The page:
Another slam-dunk from South Korea, Sang-ho Yeon’s Train to Busan is the freshest zombie film in at least a decade. Yoo Gong stars as a selfish workaholic who becomes trapped aboard a speeding train along with his estranged daughter and several strangers during an outbreak. No need to be wary of the subtitles, once Train to Busan gets warmed up, it never relents. Though the film is scary, gross, funny and sad–everything you want a zombie flick to be–it perhaps works best as an action film. Yeon stages set piece after thrilling set piece with kinetic energy and inventiveness that put several American summer blockbusters to shame. The biggest reason the movie clicks is the attention to character; this is a touching and well-acted father-daughter story, only with a lot of blood and guts as an added bonus.

 

Ethan Embry in THE DEVIL'S CANDY
Ethan Embry in THE DEVIL’S CANDY (IFC Midnight)

8. The Devil’s Candy (2017)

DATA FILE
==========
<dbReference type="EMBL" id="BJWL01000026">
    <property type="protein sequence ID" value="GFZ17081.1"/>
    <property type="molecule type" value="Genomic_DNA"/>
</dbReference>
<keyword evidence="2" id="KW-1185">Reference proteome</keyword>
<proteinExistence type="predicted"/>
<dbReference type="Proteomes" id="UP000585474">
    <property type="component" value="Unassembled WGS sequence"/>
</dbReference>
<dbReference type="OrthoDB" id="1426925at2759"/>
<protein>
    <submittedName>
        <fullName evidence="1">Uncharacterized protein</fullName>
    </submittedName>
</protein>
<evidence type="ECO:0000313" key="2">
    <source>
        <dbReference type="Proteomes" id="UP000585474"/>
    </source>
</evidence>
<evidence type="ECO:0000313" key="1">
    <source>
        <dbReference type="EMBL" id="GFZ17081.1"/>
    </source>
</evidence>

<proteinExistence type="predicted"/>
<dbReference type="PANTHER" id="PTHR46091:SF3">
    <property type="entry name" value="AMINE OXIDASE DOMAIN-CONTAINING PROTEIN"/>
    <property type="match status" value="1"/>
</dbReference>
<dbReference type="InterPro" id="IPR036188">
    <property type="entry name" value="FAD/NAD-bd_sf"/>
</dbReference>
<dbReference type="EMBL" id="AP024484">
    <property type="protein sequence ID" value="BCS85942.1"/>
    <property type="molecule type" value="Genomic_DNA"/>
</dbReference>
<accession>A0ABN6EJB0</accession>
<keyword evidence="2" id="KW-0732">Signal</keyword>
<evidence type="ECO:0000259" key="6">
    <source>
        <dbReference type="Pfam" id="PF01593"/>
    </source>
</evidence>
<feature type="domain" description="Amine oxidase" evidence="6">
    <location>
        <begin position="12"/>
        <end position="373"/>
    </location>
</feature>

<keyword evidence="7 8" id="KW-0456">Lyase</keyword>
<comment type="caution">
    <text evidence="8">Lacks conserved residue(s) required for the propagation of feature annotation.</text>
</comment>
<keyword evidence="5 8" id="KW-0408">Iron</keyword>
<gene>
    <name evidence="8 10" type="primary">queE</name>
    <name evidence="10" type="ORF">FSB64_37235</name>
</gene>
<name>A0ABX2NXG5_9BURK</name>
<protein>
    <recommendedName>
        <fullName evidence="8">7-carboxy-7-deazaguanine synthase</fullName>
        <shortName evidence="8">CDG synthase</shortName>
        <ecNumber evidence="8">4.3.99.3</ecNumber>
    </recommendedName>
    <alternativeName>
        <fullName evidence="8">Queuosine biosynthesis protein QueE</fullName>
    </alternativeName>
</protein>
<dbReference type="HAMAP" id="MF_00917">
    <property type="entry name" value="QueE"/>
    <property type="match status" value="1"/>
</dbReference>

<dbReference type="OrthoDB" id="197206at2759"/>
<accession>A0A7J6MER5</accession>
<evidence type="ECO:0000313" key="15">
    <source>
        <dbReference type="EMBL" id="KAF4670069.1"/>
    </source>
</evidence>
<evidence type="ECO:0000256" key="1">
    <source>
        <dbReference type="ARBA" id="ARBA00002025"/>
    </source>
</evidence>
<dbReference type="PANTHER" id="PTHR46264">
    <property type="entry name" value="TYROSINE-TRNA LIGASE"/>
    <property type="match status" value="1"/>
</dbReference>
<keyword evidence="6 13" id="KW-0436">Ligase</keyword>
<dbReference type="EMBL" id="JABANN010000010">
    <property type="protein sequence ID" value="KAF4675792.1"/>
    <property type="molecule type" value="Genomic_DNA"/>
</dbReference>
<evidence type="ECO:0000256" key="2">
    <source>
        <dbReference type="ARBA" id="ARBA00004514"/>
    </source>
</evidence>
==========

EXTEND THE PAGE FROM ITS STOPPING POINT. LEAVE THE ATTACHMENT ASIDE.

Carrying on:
Remember baby-faced Ethan Embry from Can’t Hardly Wait (1998)? Well, he’s all grown up now, playing a muscular, heavily-tattooed struggling painter who’s really into heavy metal in Sean Byrne‘s vivid thriller. The Devil’s Candy grabs us because it takes time to develop a sympathetic, flawed and relatable family dynamic between Embry and his co-stars Shiri Appleby and Kiara Glasco before all hell breaks loose– quite literally. The “candy” the title is referring to is children, just to give you some idea of what you’re in for. The Devil’s Candy is a lot of fun, well-paced, and it looks amazing, with a vibrant visual aesthetic that is never less than eye-popping. This film’s gifted cinematographer, Simon Chapman also shot Damien Power‘s Killing Ground,  another first-rate and visually striking horror thriller from earlier this year.